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Youngsters in Child Friendly Cardiff meet media to talk stereoptyping

Illustration by Huw Aaron, image courtesy of Child Friendly Cardiff

Young citizens of the Welsh capital, Cardiff, have met with local media organisations to debate and discuss how the portrayal of children and teenagers can affect their health and well-being.

Child Friendly Cardiff – which oversees the city’s UNICEF-affiliated child-friendly city work – organised the event alongside Cardiff Council and Cardiff University, to take a detailed look at media stereotyping and role representation.

Teenagers led discussions about the impact the media can and does have on children and young people, how they feel their voices often go unheard and to raise awareness of children’s rights to news outlets in Wales. 

They were joined by key speakers including Sally Holland, the former Children’s Commissioner for Wales and Professor at the Children’s Social Care Research and Development Centre at Cardiff University; Zoe Thomas, Editor of English Language Programmes at ITV Wales; Andrew Collins, Digital Communications Consultant for ProMo Cymru; and  14 year-old Arthur Templeman -Lilley from the Children and Young People’s Advisory Board (CYPAB). 

‘How young people’s voices go unheard’

On the agenda were three key questions: 

  • How are children and young people represented in the media? And how can we make it better? 
  • What information do children and young people need? And how can we make it more accessible?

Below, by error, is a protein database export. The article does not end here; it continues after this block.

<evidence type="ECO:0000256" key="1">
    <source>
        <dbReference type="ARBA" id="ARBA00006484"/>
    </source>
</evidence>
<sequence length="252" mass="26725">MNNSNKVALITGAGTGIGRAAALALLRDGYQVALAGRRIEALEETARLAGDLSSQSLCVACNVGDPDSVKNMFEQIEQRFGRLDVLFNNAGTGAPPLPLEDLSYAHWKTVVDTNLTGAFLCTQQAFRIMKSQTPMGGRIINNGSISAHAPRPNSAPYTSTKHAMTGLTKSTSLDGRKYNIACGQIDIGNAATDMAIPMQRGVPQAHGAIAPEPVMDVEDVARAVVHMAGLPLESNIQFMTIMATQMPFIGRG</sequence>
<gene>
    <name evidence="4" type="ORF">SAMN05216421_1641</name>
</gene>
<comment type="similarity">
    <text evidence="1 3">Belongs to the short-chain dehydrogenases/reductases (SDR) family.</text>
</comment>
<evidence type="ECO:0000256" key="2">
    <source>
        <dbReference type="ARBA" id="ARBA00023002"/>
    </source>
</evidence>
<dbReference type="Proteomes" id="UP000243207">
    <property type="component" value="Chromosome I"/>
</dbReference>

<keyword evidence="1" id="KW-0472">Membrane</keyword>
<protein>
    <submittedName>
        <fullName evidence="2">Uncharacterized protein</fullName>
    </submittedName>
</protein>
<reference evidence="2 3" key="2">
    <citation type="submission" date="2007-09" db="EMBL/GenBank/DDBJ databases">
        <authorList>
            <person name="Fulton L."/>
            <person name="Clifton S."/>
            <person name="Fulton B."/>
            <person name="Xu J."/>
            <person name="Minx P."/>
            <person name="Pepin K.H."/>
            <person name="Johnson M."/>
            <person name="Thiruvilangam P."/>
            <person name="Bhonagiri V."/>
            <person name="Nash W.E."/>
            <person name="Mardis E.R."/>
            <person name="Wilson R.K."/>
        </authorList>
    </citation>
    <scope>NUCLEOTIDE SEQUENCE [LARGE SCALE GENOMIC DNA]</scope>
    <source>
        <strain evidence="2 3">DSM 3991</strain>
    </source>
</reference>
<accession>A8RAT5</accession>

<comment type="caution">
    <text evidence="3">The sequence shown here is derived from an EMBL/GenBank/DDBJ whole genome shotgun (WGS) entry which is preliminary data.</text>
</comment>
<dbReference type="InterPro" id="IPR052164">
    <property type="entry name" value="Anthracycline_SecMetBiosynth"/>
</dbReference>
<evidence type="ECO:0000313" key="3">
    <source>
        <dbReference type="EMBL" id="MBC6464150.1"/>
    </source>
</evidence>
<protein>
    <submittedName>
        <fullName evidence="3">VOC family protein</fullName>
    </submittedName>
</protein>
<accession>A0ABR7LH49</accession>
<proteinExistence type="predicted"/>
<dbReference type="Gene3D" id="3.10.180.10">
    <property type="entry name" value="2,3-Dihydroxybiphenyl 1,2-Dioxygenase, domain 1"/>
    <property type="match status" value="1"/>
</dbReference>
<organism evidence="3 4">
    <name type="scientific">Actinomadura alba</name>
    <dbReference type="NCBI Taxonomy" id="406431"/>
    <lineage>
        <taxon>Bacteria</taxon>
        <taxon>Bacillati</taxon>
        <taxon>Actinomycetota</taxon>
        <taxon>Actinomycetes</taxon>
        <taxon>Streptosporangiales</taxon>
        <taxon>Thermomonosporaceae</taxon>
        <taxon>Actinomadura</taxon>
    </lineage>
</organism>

• How can Cardiff celebrate and promote children and young people, and their rights? 

Arthur, who is the CYPAB Vice Chair said, “It was a fantastic experience. Professionals and young people had the opportunity to challenge themselves, edging out of their comfort zones, to think more deeply about children, their rights, and how this all relates to the media industry. It was interesting to see the different ways we approached the questions, amplifying the fact that we are all unique, with our own views and perspectives”. 

‘It was a fantastic experience’

Fellow CYPAB member Logan added: “‘It was a great event to learn more about what Child Friendly Cardiff strives to do and how it’s going to improve things for young people.”

Councillor Sarah Merry, the city council’s Cabinet Member for Education, Employment and Skills, said: “It’s fantastic to see adults, young people and the media collaborating on the best way forward, not only to uphold children’s rights, but to ensure that young people are being included in stories about them and their voices and opinions are heard. 

“It is so important that children’s rights are embedded into all aspects of a child’s life growing up, so they are aware that they’re important, valued and heard. We have come a long way with that in Cardiff as we now have 82 schools signed up to the Unicef Rights’ Respecting Schools Award programme so far. 

Cardiff was the first city in the UK to work with UNICEF as a Child Friendly City programme, and has made huge strides in ensuring children’s rights are embedded within the council’s strategies. The city city, which has a population of some 350,000, is now well on the way to achieving its ambition of becoming an internationally recognised Child Friendly City, as recommended by the UK Committee for UNICEF. 

Click here for more information on the Child Friendly Cardiff initiative.

Author: Simon Weedy

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